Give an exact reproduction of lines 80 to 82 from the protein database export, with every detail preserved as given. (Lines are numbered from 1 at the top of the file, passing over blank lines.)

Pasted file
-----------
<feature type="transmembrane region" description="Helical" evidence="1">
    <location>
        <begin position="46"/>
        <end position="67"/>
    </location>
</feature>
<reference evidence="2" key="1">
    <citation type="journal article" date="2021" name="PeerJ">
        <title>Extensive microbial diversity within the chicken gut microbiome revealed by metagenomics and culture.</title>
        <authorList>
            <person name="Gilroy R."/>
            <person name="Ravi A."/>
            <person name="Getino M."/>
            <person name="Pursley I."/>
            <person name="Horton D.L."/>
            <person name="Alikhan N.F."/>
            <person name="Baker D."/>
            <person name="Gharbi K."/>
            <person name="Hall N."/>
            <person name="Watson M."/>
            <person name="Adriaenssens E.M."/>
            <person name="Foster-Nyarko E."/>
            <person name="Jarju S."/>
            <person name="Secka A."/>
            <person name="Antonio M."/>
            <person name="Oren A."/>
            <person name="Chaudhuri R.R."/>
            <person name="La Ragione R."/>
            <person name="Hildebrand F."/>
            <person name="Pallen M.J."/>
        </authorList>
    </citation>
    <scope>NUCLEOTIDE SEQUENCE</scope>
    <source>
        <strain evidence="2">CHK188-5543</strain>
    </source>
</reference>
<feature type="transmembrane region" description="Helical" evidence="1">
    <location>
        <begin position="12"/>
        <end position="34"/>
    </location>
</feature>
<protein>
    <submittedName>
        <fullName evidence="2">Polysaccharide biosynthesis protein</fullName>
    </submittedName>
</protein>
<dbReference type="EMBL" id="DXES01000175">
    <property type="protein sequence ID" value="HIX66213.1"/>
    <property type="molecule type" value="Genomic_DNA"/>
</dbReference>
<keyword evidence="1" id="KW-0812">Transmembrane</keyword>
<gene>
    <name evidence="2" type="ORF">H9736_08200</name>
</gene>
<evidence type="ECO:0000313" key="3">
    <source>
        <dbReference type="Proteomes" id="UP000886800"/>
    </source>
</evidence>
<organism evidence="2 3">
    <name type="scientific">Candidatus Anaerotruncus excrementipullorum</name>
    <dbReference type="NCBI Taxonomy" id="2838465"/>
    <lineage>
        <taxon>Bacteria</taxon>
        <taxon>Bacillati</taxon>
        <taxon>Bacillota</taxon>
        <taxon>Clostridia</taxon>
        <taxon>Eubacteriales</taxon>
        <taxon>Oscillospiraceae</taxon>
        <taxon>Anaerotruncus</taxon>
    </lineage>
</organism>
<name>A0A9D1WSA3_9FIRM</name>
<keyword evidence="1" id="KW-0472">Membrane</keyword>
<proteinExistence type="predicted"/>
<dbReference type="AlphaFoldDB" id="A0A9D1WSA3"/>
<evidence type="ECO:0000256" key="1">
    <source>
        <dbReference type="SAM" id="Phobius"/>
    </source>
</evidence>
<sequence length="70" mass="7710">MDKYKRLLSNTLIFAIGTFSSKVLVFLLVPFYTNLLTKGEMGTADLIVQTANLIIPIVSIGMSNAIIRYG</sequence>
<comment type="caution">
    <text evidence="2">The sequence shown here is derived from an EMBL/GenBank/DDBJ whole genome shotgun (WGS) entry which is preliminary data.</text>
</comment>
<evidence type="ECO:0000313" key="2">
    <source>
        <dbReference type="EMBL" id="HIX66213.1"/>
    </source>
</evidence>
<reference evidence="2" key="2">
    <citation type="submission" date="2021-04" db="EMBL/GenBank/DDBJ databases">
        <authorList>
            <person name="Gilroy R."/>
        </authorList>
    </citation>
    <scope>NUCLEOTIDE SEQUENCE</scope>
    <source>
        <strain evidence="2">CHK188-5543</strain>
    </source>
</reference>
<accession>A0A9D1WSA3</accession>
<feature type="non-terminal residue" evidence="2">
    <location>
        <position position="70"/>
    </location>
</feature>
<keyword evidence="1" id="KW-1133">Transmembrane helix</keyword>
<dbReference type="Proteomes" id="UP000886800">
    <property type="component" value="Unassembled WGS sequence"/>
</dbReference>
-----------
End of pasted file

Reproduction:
    <source>
        <dbReference type="SAM" id="Phobius"/>
    </source>